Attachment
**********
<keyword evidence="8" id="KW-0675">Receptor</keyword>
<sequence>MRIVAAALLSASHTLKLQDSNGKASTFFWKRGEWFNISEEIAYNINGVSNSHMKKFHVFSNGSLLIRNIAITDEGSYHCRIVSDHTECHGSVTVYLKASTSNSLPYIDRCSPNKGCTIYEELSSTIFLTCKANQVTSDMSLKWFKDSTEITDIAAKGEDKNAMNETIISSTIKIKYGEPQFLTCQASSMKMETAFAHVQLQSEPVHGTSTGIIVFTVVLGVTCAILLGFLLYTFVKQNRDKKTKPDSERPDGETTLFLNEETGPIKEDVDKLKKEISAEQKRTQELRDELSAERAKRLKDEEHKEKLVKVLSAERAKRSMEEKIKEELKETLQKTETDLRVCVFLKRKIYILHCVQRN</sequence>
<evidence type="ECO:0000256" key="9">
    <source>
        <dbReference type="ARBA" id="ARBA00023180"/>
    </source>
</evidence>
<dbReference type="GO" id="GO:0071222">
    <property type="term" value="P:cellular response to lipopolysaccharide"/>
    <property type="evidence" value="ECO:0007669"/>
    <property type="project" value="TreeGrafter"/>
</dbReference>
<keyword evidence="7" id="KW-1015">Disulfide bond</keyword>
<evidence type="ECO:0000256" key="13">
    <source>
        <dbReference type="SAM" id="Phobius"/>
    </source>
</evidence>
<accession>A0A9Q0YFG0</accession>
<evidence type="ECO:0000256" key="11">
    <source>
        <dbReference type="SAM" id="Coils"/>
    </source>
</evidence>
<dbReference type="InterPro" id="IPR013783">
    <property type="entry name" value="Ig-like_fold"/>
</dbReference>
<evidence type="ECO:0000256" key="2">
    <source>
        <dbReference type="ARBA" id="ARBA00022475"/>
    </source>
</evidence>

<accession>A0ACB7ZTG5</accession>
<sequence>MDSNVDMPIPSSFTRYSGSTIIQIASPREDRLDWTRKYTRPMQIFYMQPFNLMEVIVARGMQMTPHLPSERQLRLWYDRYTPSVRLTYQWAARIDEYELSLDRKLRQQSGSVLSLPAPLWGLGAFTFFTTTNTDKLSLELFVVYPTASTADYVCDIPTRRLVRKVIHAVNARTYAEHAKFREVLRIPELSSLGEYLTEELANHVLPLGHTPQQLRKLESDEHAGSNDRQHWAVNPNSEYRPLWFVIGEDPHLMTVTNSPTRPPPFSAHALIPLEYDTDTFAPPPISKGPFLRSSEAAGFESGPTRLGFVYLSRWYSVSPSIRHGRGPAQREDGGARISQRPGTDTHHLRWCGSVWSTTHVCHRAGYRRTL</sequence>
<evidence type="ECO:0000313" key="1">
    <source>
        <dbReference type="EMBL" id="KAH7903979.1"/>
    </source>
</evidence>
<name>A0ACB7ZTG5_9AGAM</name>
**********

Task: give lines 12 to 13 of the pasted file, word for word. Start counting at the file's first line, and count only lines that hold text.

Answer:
</dbReference>
<keyword evidence="7" id="KW-1015">Disulfide bond</keyword>